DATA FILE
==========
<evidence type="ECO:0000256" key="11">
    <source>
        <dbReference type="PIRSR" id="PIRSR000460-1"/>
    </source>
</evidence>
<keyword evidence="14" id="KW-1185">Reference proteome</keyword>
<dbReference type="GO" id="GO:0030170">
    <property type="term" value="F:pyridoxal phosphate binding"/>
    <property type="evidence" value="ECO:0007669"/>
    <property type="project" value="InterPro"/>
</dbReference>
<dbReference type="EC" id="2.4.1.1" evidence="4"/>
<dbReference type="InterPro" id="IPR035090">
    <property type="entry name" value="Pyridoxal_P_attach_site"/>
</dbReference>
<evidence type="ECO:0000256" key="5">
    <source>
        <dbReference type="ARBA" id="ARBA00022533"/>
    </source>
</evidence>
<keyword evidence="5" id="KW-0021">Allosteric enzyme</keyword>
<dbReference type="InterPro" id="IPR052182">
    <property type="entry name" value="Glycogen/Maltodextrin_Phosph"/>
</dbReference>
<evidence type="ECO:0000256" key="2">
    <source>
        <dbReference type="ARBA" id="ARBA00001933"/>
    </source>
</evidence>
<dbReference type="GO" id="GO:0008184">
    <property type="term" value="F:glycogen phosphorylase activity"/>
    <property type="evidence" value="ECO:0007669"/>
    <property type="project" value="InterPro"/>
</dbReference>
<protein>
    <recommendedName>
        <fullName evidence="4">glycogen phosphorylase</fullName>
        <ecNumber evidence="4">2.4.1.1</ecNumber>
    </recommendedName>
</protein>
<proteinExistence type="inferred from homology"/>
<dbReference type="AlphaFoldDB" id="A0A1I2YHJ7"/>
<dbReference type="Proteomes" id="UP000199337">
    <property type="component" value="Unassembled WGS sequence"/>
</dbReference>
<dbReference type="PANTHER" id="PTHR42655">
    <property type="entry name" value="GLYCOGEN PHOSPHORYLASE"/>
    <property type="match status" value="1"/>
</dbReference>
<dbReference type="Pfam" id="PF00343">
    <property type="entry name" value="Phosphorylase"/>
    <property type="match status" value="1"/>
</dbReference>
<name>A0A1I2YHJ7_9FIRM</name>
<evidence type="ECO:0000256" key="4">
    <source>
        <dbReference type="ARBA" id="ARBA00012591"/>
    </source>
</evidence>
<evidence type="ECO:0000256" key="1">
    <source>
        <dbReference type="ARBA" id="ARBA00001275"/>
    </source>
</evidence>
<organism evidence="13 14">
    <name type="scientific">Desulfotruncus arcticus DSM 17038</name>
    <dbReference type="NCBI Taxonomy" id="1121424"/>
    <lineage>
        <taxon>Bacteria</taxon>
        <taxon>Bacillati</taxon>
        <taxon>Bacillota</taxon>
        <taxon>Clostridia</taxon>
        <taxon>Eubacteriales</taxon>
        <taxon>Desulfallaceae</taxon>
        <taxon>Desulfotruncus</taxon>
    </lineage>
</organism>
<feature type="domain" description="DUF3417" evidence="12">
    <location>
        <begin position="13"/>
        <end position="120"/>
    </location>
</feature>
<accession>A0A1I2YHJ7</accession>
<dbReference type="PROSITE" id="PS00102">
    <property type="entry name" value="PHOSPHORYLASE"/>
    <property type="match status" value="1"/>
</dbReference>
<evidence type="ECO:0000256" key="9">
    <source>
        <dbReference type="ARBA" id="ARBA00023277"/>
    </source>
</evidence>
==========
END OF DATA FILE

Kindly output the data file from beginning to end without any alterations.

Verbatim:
<evidence type="ECO:0000256" key="11">
    <source>
        <dbReference type="PIRSR" id="PIRSR000460-1"/>
    </source>
</evidence>
<keyword evidence="14" id="KW-1185">Reference proteome</keyword>
<dbReference type="GO" id="GO:0030170">
    <property type="term" value="F:pyridoxal phosphate binding"/>
    <property type="evidence" value="ECO:0007669"/>
    <property type="project" value="InterPro"/>
</dbReference>
<dbReference type="EC" id="2.4.1.1" evidence="4"/>
<dbReference type="InterPro" id="IPR035090">
    <property type="entry name" value="Pyridoxal_P_attach_site"/>
</dbReference>
<evidence type="ECO:0000256" key="5">
    <source>
        <dbReference type="ARBA" id="ARBA00022533"/>
    </source>
</evidence>
<keyword evidence="5" id="KW-0021">Allosteric enzyme</keyword>
<dbReference type="InterPro" id="IPR052182">
    <property type="entry name" value="Glycogen/Maltodextrin_Phosph"/>
</dbReference>
<evidence type="ECO:0000256" key="2">
    <source>
        <dbReference type="ARBA" id="ARBA00001933"/>
    </source>
</evidence>
<dbReference type="GO" id="GO:0008184">
    <property type="term" value="F:glycogen phosphorylase activity"/>
    <property type="evidence" value="ECO:0007669"/>
    <property type="project" value="InterPro"/>
</dbReference>
<protein>
    <recommendedName>
        <fullName evidence="4">glycogen phosphorylase</fullName>
        <ecNumber evidence="4">2.4.1.1</ecNumber>
    </recommendedName>
</protein>
<proteinExistence type="inferred from homology"/>
<dbReference type="AlphaFoldDB" id="A0A1I2YHJ7"/>
<dbReference type="Proteomes" id="UP000199337">
    <property type="component" value="Unassembled WGS sequence"/>
</dbReference>
<dbReference type="PANTHER" id="PTHR42655">
    <property type="entry name" value="GLYCOGEN PHOSPHORYLASE"/>
    <property type="match status" value="1"/>
</dbReference>
<dbReference type="Pfam" id="PF00343">
    <property type="entry name" value="Phosphorylase"/>
    <property type="match status" value="1"/>
</dbReference>
<name>A0A1I2YHJ7_9FIRM</name>
<evidence type="ECO:0000256" key="4">
    <source>
        <dbReference type="ARBA" id="ARBA00012591"/>
    </source>
</evidence>
<evidence type="ECO:0000256" key="1">
    <source>
        <dbReference type="ARBA" id="ARBA00001275"/>
    </source>
</evidence>
<organism evidence="13 14">
    <name type="scientific">Desulfotruncus arcticus DSM 17038</name>
    <dbReference type="NCBI Taxonomy" id="1121424"/>
    <lineage>
        <taxon>Bacteria</taxon>
        <taxon>Bacillati</taxon>
        <taxon>Bacillota</taxon>
        <taxon>Clostridia</taxon>
        <taxon>Eubacteriales</taxon>
        <taxon>Desulfallaceae</taxon>
        <taxon>Desulfotruncus</taxon>
    </lineage>
</organism>
<feature type="domain" description="DUF3417" evidence="12">
    <location>
        <begin position="13"/>
        <end position="120"/>
    </location>
</feature>
<accession>A0A1I2YHJ7</accession>
<dbReference type="PROSITE" id="PS00102">
    <property type="entry name" value="PHOSPHORYLASE"/>
    <property type="match status" value="1"/>
</dbReference>
<evidence type="ECO:0000256" key="9">
    <source>
        <dbReference type="ARBA" id="ARBA00023277"/>
    </source>
</evidence>